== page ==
EXCLUSIVE INTERVIEW WITH HANNAH OLSON
EMPOWERMENT THROUGH EMPLOYMENT No one should ever have to decide between their health and their work ambitions. Now, they don’t have to. The team at Chronically Capable is committed to changing the workplace for good. Disabled, female and LGBTQ owned, Chronically Capable was founded by Hannah Olson who serves as the CEO. A bridge has been built to infinite possibilities for equality when it comes to hiring. For those looking to work and those looking to hire, Chronically Capable serves both with ingenuity and integrity.
Allié: You had to leave your dream job due to the aggressive treatment schedule you required for Lyme disease. While many would lose hope, you opted to create hope not only for yourself but first and foremost for others. You started Chronically Capable. Where did you start? Where are you now? And where are you headed?
“…we have become the largest global community of chronically ill and disabled applicants with more than 60,000 members in 152 countries worldwide.”
Hannah: I founded this business after my own personal experience navigating the traditional workplace while living with an invisible disability. I saw first-hand the obstacles disabled individuals face in the typical workplace environment, and how difficult it is to find jobs uniquely fit for each individual’s circumstances. From that point on, I became determined to build the first tech-forward employment solution for leading businesses and organizations to hire top disabled talent at scale.
We launched Chronically Capable in February 2020, right at the beginning of the pandemic. Since launching less than two years ago, we have become the largest global community of chronically ill and disabled applicants with more than 60,000 members in 152 countries worldwide. Most importantly, we’ve placed thousands of job seekers into meaningful careers and begun to change the mindsets of major organizations. As we continue to grow, we’re excited about expanding our technology and the rate at which we’re placing job seekers into positions. COVID really ignited the conversation about disability inclusion and moving beyond the pandemic, we hope to be at the forefront, helping businesses across the country to take the lead in rolling out digital-first, remote workplace plans that are inclusive of all Americans.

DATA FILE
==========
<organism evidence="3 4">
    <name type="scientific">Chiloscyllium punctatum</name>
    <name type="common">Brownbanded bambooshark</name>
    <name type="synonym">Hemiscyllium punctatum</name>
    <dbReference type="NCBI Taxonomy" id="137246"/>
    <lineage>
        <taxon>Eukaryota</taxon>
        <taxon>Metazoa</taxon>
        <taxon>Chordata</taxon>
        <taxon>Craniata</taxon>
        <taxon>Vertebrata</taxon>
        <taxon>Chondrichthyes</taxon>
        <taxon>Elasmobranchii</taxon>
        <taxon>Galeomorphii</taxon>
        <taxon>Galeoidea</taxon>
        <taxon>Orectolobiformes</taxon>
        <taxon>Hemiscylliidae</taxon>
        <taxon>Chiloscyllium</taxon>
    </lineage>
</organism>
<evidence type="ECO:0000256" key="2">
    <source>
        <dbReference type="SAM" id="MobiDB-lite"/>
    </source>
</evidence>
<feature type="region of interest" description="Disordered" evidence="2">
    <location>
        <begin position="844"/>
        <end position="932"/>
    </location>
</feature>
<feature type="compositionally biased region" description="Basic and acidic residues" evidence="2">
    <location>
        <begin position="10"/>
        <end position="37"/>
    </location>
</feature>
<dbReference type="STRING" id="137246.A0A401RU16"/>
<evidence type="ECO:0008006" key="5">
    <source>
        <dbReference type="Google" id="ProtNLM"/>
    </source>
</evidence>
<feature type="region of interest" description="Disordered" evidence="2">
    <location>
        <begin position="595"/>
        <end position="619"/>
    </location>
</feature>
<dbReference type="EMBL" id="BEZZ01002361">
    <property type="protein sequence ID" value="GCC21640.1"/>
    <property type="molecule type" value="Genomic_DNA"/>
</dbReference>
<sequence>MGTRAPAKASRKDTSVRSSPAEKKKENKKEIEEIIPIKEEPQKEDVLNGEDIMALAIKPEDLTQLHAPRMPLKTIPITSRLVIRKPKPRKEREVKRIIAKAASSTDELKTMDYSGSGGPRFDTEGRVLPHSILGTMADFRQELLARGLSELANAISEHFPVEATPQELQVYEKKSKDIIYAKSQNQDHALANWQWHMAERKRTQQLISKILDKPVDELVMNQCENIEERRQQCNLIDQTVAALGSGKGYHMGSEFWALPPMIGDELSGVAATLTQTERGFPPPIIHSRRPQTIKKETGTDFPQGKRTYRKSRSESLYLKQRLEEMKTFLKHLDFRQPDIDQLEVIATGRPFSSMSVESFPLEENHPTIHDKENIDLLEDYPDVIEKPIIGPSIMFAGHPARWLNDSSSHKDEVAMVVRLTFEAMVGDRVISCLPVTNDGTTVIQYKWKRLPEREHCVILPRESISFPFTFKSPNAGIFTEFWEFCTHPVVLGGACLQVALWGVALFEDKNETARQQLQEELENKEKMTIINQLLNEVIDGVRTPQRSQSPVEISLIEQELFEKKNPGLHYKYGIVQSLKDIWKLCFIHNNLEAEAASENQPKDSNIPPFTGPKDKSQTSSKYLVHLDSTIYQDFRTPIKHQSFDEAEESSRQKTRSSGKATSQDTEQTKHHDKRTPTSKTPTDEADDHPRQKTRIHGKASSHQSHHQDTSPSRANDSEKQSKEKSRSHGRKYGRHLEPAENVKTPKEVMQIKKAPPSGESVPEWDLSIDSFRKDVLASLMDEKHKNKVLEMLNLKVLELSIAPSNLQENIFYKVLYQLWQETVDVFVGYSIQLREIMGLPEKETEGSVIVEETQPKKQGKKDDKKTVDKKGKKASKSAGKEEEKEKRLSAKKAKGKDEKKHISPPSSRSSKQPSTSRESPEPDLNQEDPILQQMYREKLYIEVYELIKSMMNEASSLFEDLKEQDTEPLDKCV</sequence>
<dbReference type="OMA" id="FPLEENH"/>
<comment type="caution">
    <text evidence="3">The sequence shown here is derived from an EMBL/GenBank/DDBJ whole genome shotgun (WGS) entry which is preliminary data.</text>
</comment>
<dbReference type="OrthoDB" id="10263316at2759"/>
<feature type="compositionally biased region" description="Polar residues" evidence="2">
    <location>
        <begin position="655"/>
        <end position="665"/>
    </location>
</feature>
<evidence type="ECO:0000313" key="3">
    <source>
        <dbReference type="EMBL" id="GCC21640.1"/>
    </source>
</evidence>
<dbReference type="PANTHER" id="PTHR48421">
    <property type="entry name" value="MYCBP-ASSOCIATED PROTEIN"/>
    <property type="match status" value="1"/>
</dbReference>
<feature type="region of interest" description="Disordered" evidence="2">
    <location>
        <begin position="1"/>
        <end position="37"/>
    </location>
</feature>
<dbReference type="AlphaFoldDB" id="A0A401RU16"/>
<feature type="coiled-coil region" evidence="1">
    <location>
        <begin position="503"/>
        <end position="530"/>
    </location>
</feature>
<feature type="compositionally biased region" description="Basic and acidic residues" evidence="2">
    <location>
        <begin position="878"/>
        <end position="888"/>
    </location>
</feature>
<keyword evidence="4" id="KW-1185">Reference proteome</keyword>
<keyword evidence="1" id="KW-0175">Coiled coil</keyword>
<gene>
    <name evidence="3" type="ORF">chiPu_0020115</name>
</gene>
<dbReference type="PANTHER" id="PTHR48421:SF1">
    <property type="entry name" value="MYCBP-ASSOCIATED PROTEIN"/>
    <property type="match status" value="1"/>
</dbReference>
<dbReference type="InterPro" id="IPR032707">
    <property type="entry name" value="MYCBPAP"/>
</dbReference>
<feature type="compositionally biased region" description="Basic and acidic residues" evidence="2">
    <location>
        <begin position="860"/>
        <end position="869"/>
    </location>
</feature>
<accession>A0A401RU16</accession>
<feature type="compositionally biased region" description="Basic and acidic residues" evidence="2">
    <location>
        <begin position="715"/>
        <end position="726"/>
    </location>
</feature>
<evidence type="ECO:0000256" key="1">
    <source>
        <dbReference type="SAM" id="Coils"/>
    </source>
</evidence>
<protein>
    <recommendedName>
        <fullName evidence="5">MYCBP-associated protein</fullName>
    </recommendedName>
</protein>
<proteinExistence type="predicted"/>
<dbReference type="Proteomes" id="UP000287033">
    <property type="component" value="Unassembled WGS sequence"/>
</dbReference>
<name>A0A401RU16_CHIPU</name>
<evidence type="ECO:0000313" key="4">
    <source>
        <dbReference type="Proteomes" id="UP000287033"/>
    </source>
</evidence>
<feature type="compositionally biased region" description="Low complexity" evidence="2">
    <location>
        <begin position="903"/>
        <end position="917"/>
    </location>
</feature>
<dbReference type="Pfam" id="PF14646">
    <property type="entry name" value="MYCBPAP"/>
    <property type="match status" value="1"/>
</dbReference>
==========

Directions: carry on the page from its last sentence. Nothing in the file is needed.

Allié: When it comes to the term ‘disability’, it is often invisible and paired with a need for ‘accessibility’. It’s not just access to care or resources that’s needed. It’s access to jobs. Of the more than 133 million Americans who suffer from a chronic illness, many are highly qualified. Yet, despite their education, talent and ability, they have difficulty securing work. How do we remove disability as a barrier to employment?
Hannah: Removing disability as a barrier requires education on the employer-front. Not only is there a huge lack of awareness, but hiring managers often have bias towards people with illnesses and disabilities while making hiring decisions. That’s why our approach at Chronically Capable has been to really start a movement around disability inclusion. We need to change perceptions and show the unique capabilities and expertise that this community brings to workplaces. We have structured Chronically Capable not just as a job board, but as a hub for employers to educate and interact with the chronic illness and disability community. 97 AWARENOW / THE SOURCE EDITION